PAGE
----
By New Times
By Connor Radnovich
By Robrt L. Pela and Amy Silverman
By Ray Stern
By Keegan Hamilton
By Matthew Hendley
By Monica Alonzo
By Monica Alonzo
We all remember the television images of the Gulf War.
The pilots flashing the "thumbs up" sign as their jets soared skyward. The video-game smart bombs, streaking across the screen like errant Pac-men, striking and consuming their targets. And the display of roaring rockets that splashed a brilliant line of flame over the night horizon.
Ed Griffin's recollections go far beyond these star-spangled photo ops. He remembers the bodies.
Unlike most Americans, who watched the so-called "clean war" from armchairs, Griffin--a transplanted Arizonan and amateur filmmaker--got his hands and psyche dirty viewing the aftermath of the conflict close up.
The movie he made of his trip to Baghdad in March 1991 paints a vivid portrait of the death and destruction that took place on the receiving end of the bombing runs, and raises disturbing questions about government public relations packaging of the war.
While Griffin's 12-minute "video essay," Lines in the Sand, isn't movie-theatre material, it is getting a lot of attention in the nation's halls of education. Billed as a classroom "discussion starter," more than 1,400 copies of the video--and an accompanying study guide--have been sold to schools and colleges, where it has been hailed as an ideal way to teach students to question what they are told by "official" sources.
"The war was a lot different than what we all saw on TV," says Griffin, an activist who spent much of the 1980s in Arizona, working with Central American refugees and helping unionize farmworkers. He went to Baghdad just as the war was ending as part of an American pacifist delegation out to document "the human cost of battle." Now living in Syracuse, New York, he spends his time preaching the virtues of Lines and encouraging people to reevaluate their rosy memories of the Gulf War.
"After watching the surreal video war on television, people need to understand the human impact, and that what they were allowed to see by the U.S. government was only a part of the story," he says.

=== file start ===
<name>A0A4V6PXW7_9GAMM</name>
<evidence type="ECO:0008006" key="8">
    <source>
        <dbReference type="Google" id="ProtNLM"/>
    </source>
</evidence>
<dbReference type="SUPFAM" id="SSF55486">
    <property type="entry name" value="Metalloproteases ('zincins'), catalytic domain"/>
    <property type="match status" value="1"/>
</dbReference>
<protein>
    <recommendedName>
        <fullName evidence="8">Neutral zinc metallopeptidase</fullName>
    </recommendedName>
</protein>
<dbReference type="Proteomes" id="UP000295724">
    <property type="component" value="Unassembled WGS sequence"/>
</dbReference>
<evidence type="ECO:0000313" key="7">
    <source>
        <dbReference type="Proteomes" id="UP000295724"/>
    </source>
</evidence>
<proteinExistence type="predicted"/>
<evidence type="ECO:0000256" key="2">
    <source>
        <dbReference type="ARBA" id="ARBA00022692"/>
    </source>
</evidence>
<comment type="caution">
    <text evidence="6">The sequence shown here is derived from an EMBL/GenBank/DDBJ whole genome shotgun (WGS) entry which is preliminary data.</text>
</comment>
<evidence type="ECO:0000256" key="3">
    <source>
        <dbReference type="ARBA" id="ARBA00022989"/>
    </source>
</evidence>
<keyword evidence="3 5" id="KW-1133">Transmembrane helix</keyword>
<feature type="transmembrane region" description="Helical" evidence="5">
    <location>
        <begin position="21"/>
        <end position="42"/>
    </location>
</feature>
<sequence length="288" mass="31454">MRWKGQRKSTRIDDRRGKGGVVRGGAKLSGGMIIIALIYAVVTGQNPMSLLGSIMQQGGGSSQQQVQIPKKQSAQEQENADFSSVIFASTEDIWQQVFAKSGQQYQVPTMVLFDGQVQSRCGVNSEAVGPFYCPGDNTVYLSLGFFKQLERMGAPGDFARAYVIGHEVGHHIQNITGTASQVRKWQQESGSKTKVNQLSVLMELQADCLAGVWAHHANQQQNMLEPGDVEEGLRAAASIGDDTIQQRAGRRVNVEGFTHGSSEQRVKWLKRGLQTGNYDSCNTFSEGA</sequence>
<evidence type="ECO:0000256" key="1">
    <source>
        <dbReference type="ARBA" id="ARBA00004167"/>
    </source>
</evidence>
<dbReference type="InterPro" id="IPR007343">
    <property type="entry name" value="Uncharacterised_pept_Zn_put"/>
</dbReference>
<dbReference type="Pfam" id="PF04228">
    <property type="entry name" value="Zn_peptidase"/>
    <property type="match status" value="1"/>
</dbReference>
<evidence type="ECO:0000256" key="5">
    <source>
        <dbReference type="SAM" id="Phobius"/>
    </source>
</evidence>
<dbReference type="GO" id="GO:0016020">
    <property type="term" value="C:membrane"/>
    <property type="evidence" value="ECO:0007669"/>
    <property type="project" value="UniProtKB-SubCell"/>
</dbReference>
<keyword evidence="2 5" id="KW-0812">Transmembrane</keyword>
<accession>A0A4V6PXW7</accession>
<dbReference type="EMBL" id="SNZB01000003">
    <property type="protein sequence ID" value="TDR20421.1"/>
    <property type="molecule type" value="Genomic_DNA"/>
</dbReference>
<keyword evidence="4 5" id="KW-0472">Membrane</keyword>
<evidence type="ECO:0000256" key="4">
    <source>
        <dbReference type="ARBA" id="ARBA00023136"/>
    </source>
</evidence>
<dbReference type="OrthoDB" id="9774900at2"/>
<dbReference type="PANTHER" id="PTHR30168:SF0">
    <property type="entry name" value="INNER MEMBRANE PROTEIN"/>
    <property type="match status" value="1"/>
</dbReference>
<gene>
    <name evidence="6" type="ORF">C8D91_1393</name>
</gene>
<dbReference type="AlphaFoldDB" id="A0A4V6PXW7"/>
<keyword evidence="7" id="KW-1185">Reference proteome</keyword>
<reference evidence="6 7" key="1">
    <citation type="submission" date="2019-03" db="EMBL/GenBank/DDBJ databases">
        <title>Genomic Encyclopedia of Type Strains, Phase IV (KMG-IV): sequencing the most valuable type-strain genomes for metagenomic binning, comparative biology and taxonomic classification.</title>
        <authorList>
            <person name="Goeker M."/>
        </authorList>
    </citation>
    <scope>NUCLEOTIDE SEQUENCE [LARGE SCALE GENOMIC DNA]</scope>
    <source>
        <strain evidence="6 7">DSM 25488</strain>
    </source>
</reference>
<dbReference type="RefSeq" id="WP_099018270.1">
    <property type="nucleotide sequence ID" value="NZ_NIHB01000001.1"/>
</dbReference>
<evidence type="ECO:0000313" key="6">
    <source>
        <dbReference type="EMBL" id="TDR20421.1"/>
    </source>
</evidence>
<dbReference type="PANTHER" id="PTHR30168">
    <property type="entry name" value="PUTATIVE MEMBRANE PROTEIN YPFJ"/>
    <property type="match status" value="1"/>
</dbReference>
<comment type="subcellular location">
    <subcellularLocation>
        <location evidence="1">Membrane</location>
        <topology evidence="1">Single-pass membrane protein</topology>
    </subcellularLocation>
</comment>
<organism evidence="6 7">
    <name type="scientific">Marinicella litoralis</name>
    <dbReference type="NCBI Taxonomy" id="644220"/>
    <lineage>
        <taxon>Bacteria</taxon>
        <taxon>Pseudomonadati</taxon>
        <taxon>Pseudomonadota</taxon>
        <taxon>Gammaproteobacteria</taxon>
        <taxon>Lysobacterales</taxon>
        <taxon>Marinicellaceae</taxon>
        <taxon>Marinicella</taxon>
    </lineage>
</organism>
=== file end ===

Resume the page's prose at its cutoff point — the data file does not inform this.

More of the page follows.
"They need to see that human beings, and a lot of them, died in the war. It wasn't a sterile conflict."
Interweaving footage from Vietnam and Panama with Griffin's video recorded at the ruins of a Baghdad bomb shelter, the movie is anything but sterile. Filmed in the style of the award-winning The Panama Deception (from which several scenes are borrowed), Lines pulls no punches. The film's more explicit segments feature pictures of the charred, stiff bodies of Iraqis killed in an allied bomb attack, their shattered limbs protruding at grotesque angles. One sequence mingles the image of a dead child on a gurney with a blood-soaked girl being lifted from concrete wreckage.
Despite the movie's sometimes graphic nature, Peter Wirth, Griffin's partner in producing the video, says even elementary-school educators are allowing the film in their classrooms. Lines, Griffin and Wirth stress, is not just shock celluloid, a 90s substitute for old, gross-out, driver's education films like Red Asphalt. They insist that the gruesome scenes are actually quite brief and serve to underscore the adage that truth is the first casualty of war.
"Educators see what is in the video as the truth; it's real life," Wirth says. "Unlike the government, who kept people from seeing the truth during the war, school administrators aren't censoring it a second time. War is dirty, and if we are going to fight one, people should be able to see the dirt in all its Technicolor glory."
Critics evidently agree. Lines premiäred at the London Film Festival last year, and has been collecting kudos from educators ever since. Trade publications such as Video Librarian have given it four stars, and it appears it is becoming part of the standard curriculum for teaching students about the war.
Arizona State University professor emeritus Roger Axford, who has shown the video to groups of students, says the film is a "powerful force."
"The students had a lot of questions," he says. "It is an excellent way to get discussion going about the censorship [the government] was involved in over there."
Griffin and Wirth begin the video with the thesis that the 43 days of bombardment and 100 hours of ground combat that was the Gulf War "drove the ghost of Vietnam from the American political landscape."
The military, they say, blamed the media for the turbulent opposition that developed during the 1960s to the war in Vietnam. When the invasion of Panama in 1989--and then the Gulf War in 1991--became necessary, military leaders were determined not to allow the press once again to spoil the show.
Lines asserts that in both Panama and the Gulf, the military launched two offensives--one against the enemy and another against news organizations. While reporters in Vietnam were allowed almost unlimited access to military operations, those in the Gulf were kept symbolically bound and gagged at a press center far removed from the action, where they were forced to survive on pabulum fed to them by military spokespersons.
This hamstringing of the media gave the military a virtual monopoly on information coming out of the Gulf, and allowed it--through the use of carefully staged, dramatic scenes designed to impress Americans with U.S. bravery and technological might--to drive up public opinion in support of the war. Poll numbers, which show approval of American involvement in the Gulf increased dramatically after the rockets' red glare began to appear on TV, seem to support the theory.